Inside this gigantic book that I sort of liked was a fascinating novella that I loved. CBR8 review 47.

unknown-6This year marks my sixth Cannonball, and yet, somehow, this is the only book in The Passage trilogy that I’ve reviewed. I’m not quite sure how that happened, but I imagine it can be blamed on babies and whatnot.

I loved the first book, The Passage. I thought it was exciting and original, and I was name dropping Justin Cronin left and right. He was going to be the next Stephen King, and this trilogy was going to be his version of The Stand.

You haven’t read The Passage? OK. Well. Its the story of what happens to society after a vampiric virus being tested on convicts (the government was trying to create some sort of SUPER SOLDIER) goes haywire, vampires exist, society crumbles, etc. Except that there is one girl, Amy, who is immune to the virus and becomes known as THE GIRL WHO LIVED. The story jumps ahead almost 100 years to focus on a colony in California that was created by the government to help humankind to continue to exist. The kids who live there eventually meet up with Amy, go on a huge road trip, kill lots of vampires, and start to figure out just why their world is the way that it is.

It was really great.

And then, a few years later, Cronin released The Twelve. It had some great parts, but didn’t live up to the standards (MY STANDARDS) of the first. Our heroes from the first book continue to wage war against the head vampires (aka THE TWELVE), with Amy on their side. Some of the stories were amazing — I really loved reading about Lila and her absolute refusal to see that society has come to an end. The world is pretty much over and she’s in Home Depot picking out paint for a baby’s nursery.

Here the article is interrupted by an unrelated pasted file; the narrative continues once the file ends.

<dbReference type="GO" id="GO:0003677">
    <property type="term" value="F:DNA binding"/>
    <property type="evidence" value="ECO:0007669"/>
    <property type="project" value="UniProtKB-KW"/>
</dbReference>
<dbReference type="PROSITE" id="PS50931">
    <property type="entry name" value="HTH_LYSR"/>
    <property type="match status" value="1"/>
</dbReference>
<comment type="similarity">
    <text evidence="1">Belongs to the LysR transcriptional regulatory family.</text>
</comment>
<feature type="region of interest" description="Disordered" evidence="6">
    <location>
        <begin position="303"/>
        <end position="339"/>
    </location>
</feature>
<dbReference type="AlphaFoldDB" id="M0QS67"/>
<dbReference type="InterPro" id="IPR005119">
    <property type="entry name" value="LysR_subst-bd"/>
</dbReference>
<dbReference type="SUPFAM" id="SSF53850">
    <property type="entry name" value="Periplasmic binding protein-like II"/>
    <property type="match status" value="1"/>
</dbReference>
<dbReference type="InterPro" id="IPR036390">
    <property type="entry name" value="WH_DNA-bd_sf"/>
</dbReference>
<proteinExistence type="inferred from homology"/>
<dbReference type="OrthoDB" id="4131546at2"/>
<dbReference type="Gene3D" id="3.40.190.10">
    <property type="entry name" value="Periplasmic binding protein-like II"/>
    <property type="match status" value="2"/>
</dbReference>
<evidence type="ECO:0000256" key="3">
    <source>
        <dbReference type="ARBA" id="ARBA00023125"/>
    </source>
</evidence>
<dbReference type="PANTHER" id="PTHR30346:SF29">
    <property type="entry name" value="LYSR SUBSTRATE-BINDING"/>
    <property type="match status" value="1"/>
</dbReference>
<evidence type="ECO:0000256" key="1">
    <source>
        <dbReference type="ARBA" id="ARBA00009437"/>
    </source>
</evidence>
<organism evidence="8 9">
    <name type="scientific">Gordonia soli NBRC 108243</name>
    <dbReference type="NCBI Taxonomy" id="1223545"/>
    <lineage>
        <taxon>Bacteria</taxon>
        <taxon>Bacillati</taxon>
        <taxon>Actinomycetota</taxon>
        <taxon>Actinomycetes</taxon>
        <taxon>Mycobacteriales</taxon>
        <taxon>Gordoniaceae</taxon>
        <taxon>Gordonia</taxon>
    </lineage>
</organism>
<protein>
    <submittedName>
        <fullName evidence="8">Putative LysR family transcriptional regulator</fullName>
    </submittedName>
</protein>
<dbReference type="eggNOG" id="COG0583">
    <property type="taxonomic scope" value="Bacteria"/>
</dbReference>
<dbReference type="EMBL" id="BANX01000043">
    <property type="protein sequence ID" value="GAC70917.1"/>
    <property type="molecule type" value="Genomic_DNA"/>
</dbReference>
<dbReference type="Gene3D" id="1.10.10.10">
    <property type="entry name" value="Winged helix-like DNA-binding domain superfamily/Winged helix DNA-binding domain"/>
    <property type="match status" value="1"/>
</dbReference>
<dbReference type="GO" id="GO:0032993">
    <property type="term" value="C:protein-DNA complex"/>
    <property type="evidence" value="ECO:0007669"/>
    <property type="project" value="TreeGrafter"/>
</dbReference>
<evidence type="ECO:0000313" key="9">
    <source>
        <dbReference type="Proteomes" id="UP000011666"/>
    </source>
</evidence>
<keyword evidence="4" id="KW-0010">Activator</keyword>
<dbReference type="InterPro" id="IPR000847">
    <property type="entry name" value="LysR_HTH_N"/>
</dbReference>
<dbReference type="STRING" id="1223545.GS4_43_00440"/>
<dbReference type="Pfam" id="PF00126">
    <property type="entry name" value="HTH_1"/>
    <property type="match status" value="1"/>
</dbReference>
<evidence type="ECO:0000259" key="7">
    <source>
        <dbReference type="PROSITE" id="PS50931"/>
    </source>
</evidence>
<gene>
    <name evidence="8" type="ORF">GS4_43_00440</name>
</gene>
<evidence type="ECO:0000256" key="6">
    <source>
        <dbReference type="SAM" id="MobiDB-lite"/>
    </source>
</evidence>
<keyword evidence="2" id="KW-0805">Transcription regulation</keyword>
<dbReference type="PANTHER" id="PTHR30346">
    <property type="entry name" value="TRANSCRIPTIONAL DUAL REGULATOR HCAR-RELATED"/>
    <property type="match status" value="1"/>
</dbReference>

The Twelve was good, but to be honest, I kind of forgot about it and was seriously shocked when I saw City of Mirrors at the library. It totally just slipped my mind that a third book was coming.

And I pretty much feel the same way about the third book as I did the second. It had some really interesting parts, but it didn’t hold up to the amazing power of the first book.

There were two things I really loved.

First, Cronin chose to advance the story about 20 years. So that all of our heroes and main characters were now about 50 years old, which is not a common occurrence in an action-type story. They were no longer young and in terrific shape, they weren’t as fast as they once were, and they had become comfortable in their lives. They were parents and grandparents now, not just soldiers and medics and technicians. I loved this narrative decision by Cronin.

Second, my absolute favorite part of the book was the small novella (I read it on a kindle, so its hard to say how long it was…maybe 150 pages?) stuck right in the middle. It told the story of Tim Fanning (AKA Patient Zero, and father figure of THE TWELVE) and his college roommate at Harvard, Jonas Lear. Tim falls in love with Jonas’ girlfriend, which changes his life forever. Decades after college, Jonas is the one who convinces Tim to come with him to the jungle and help to research the mysterious virus that’s been discovered.

I could have read this bizarre story of love and jealousy for another 100 pages.

The rest of the story just wasn’t as strong for me. I was glad to see Amy and Carter working together to defeat the virals, but that simply ended up as a ton of build-up with very little result. I also appreciated the action sequences, but have to complain that it took HUNDREDS of pages before anything happened here.


Here’s what I hated:


Everything that happened with Peter in the last hundred pages or so was just so so so so stupid. I hated him turning viral at the 11th hour, and yet still loving Amy in his weird, viral way. And why did he die as a viral? Could they die of old age? This didn’t get explained at any point and just pissed me off. This whole plot annoyed me so much that I almost didn’t care about finishing.


I think if I hadn’t adored The Passage, then I wouldn’t have been as “meh” about this book. It was pretty good, it just wasn’t great.



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